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‘The ambience of a place created by scents, sounds and company are what our minds remember - alongside our photos’ 

Setting your senses to full exposure you run headlong into the natural phenomena that make New Zealand a film director’s utopia. We’ve taken a look at a few outstanding landscapes to see just how many angles you can approach them from. Changing your physical viewing position, varying height, proximity and speed all contribute to a new perspective and indeed a fresh experience.



To fly around, walk through, paddle along, sail on, diver under or hover over – or maybe several of the above!


Let’s start with the awesome Milford Sound, Doubtful Sound and Wilmot Pass in the glorious untamed wilderness that is Fiordland National Park.  Even accessing it gives you choices; you can drive to Te Anau – pretty much the gateway to all the sounds in the park – Invercargill & Southern Scenic Route are under 3 hours with Dunedin over 4. This drive should be taken at leisure as you are already in spectacular scenery. You can book on a coach which will give you a higher vantage point and of course great for the driver!


.....just out of interest

These New Zealand sounds are in fact fiords, formed by glacial activity, not sounds, caused by flooded river valleys. Early sailors from the UK mistakenly called them sounds but what’s in a name?!



Once in the National Park – in Te Anau or Manapouri you can get into your hiking (tramping) gear and set off on a variety of trails. If you don’t have suitable clothing you can buy or rent from the outdoor shops there. Walks start from strolls of just 30 minutes to major walking tracks such as the Routeburn (32km), Kepler (60km), Hollyford (56km) and the relatively new Tuatapere Hump Ridge (55km) – all of these will take around 3 or 4 days and can be guided or independent.

Milford Track - walking

If you want to start and finish in Queenstown you can do the Milford Track as a guided walk of 5 days with a flight or coach back. It will taking you through the heart of the National Park, peaking with a cruise on the sound. You are likely to see robin, kea, weka, fantail, parakeet, bellbird and maybe a kiwi. Be prepared for the deepest lakes, the sheerest canyons and the most luxuriant of forests. Allow time to stand and hear the silence, such a shame this can’t be bottled! Overnight lodges can be as luxurious or economical as you like – there is lots of choice but do book early especially in high season.


Milford Sound – atop the water

A boat trip is essential no matter how you have arrived or plan to continue. To appreciate the majesty from within, to hear the silence, to see the sheer mountain rises and smell the forest and to enjoy the dolphins playfully escorting your boat. It is also possible to kayak either from the head of the sound or on certain cruises which will launch you whilst at sea. This self-propelled water adventure sees you float inches from the surface, exposes you to sea-sprays, humbles you beneath soaring peaks and gives you the anonymity to squeeze into craggy inlets like a pioneer.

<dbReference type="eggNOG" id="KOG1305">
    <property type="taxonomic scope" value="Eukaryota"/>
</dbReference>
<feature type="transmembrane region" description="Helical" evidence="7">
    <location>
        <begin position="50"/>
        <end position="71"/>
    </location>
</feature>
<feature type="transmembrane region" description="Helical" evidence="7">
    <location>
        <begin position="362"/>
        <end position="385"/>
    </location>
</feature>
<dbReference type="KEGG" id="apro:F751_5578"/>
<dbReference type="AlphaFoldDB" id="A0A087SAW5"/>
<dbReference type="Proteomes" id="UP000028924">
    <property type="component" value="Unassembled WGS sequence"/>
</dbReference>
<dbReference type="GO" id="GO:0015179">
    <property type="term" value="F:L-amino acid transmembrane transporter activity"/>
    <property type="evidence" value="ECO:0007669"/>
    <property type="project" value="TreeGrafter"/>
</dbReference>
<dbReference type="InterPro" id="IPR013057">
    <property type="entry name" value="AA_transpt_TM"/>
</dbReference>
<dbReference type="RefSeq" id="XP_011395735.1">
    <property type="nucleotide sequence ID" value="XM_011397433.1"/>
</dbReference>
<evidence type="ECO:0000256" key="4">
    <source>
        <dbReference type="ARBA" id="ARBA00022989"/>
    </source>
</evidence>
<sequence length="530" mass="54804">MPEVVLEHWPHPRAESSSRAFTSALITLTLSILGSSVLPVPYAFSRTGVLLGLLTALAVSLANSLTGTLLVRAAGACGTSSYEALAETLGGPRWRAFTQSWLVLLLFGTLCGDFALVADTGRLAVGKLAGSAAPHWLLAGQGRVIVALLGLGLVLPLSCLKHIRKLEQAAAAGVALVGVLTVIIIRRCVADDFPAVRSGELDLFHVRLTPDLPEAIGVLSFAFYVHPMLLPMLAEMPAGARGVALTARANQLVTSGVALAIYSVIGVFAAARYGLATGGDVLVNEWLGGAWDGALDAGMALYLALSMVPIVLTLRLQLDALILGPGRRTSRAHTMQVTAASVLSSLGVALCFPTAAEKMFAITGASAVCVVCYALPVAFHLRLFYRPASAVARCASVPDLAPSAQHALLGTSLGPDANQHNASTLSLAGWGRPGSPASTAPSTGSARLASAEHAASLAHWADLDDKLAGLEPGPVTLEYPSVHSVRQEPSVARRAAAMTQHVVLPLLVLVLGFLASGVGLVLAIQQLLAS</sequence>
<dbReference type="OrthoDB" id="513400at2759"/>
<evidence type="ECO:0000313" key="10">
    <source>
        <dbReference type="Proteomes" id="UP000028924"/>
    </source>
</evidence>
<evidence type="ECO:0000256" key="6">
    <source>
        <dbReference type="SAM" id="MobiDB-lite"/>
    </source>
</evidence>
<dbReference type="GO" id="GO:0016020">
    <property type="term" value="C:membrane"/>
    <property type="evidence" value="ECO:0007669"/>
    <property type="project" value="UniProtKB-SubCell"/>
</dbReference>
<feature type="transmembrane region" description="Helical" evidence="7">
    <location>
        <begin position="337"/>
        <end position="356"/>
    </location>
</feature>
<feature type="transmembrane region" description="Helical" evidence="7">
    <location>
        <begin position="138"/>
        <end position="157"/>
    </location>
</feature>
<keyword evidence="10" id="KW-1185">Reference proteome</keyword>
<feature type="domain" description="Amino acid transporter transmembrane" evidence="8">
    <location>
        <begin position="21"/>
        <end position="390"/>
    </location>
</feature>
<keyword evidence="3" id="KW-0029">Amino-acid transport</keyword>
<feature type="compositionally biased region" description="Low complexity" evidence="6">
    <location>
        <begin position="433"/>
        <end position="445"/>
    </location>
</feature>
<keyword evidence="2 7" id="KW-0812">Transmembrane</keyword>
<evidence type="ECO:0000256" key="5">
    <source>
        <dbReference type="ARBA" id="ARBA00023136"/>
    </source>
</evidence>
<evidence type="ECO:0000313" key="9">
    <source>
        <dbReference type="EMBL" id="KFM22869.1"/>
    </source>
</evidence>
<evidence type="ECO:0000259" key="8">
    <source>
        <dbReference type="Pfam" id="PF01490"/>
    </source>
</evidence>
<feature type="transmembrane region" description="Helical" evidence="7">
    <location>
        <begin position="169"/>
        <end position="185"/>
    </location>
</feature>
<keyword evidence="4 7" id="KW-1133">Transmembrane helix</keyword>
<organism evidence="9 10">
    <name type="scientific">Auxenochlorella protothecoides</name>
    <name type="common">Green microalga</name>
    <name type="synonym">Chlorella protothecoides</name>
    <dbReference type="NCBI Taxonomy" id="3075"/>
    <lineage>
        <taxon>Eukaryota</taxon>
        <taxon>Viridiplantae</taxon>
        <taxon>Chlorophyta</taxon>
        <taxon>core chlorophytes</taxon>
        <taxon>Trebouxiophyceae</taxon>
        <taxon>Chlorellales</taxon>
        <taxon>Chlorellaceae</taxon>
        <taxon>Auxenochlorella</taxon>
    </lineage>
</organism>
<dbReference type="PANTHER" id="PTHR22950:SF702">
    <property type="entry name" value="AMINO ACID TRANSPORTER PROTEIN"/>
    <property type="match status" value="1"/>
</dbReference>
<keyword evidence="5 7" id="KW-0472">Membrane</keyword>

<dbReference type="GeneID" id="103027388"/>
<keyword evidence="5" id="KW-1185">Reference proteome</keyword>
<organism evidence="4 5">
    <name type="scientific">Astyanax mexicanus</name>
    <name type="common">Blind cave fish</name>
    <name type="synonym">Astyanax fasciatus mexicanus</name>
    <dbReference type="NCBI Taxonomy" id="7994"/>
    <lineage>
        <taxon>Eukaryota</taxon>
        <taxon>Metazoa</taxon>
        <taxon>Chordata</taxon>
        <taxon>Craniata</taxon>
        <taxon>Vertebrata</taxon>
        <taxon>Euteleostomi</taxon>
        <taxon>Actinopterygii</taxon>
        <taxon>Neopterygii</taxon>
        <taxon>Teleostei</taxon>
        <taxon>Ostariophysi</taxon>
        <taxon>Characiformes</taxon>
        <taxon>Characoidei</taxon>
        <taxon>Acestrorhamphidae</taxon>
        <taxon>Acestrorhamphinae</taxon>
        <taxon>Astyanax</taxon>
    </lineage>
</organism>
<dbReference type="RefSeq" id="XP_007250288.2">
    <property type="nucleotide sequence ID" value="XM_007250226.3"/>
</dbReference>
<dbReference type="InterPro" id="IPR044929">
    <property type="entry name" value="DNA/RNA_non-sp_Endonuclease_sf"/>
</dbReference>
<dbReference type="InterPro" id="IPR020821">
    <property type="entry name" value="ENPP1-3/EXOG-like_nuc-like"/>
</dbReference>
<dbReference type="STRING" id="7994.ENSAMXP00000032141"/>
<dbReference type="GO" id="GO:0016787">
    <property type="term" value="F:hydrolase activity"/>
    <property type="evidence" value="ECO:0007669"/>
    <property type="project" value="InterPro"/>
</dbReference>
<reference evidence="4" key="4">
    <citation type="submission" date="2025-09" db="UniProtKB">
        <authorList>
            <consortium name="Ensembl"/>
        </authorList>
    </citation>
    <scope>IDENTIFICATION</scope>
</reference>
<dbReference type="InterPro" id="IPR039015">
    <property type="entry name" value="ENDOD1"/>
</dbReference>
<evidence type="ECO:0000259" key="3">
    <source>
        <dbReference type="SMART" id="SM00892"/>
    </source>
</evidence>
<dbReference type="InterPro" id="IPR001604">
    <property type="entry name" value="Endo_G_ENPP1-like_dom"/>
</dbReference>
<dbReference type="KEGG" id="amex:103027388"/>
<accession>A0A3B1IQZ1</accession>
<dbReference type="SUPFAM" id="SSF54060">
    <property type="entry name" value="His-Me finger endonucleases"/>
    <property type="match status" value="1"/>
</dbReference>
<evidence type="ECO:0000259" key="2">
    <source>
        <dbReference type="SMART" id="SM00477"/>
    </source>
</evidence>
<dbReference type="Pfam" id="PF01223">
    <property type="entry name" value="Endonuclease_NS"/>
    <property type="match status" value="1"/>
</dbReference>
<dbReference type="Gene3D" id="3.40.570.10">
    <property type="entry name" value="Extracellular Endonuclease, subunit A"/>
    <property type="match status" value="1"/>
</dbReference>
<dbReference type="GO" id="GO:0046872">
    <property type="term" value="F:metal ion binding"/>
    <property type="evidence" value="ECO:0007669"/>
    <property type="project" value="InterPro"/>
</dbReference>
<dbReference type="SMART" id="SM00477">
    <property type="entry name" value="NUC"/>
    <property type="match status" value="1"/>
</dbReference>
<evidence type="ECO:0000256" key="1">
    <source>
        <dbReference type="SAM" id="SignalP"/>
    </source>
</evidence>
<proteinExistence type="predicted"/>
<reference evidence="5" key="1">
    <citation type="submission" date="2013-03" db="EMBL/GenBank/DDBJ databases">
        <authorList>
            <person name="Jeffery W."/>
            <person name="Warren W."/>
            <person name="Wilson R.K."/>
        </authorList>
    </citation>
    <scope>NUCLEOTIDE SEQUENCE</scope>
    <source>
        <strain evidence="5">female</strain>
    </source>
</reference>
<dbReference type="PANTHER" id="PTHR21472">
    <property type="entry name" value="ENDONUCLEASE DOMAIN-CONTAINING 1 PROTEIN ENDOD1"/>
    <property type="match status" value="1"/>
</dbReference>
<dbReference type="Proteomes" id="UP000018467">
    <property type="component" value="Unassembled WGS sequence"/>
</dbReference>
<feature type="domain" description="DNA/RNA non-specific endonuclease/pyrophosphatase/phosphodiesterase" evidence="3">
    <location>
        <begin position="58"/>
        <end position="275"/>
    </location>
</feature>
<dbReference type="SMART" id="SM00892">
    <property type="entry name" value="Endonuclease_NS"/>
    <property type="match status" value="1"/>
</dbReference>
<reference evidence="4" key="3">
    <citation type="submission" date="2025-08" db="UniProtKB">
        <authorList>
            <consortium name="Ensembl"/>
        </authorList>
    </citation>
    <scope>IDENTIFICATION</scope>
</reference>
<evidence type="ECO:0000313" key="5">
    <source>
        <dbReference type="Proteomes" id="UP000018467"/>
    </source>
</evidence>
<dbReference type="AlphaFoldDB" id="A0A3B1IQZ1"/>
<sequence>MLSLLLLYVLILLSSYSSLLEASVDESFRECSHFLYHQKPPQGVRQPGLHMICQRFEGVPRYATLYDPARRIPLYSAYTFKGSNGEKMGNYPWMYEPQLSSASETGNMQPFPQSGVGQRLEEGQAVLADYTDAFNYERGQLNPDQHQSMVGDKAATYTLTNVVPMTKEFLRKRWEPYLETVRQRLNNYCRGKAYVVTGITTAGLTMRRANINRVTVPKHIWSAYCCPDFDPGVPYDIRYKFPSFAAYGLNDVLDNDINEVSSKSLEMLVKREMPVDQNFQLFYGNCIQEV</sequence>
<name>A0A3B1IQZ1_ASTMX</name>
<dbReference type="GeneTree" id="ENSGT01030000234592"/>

.....just out of interest

Pray to your God for rain! The splendour of waters whooshing down these steep mountainsides into the ocean adds even more drama.

Milford Sound – what lies beneath – dry version

In Harrison Cove, 10m below the surface sits a fully air-conditioned underwater observatory - well to be more accurate you are the spectacle! The fishes outside are free to come and go as they please leaving you to simply observe the rare black coral and the variety of colourful fishes who have chosen to visit. This amazing floating discovery centre offers a fully interactive experience with dramatic videos, historical and geological displays. And all in totally natural HD!


Milford Sound – what lies beneath – wet version

The beauty and unique geological formations just got more numerous and intense. Beneath the waters of Milford Sound are sheer cliff faces and an ecosystem of black coral trees only usually found in deep water trenches. Scuba diving you may also see dolphins, seals, sharks, eels, octopus, stingray and more. Even as a first time diver you can have a memorable day here with companies offering PADI courses.


......just out of interest

Allow a day after your dive before travelling back to altitude on the Milford Highway so that you can reduce your nitrogen levels.


Doubtful Sound & Wilmot Pass – by Air

Viewing the Southern Lakes by air certainly gives you a sense of scale. Scenic helicopter flights leave from Te Anau helipad on a variety of missions from round trip 30-minute jaunts to 3-hour epics with three landings. They climb, dip and hover to give you unique vantage points of hidden valleys and although not cheap you should be able to find a lead-in trip for just over £100. Another airborne aspect is in a rare De Havilland Dominie with 30 minute ‘Love at first flight’s at less than £100 – a must if you appreciate the golden ages of aviation!


Whichever angles you choose we’re sure your memories will be acute!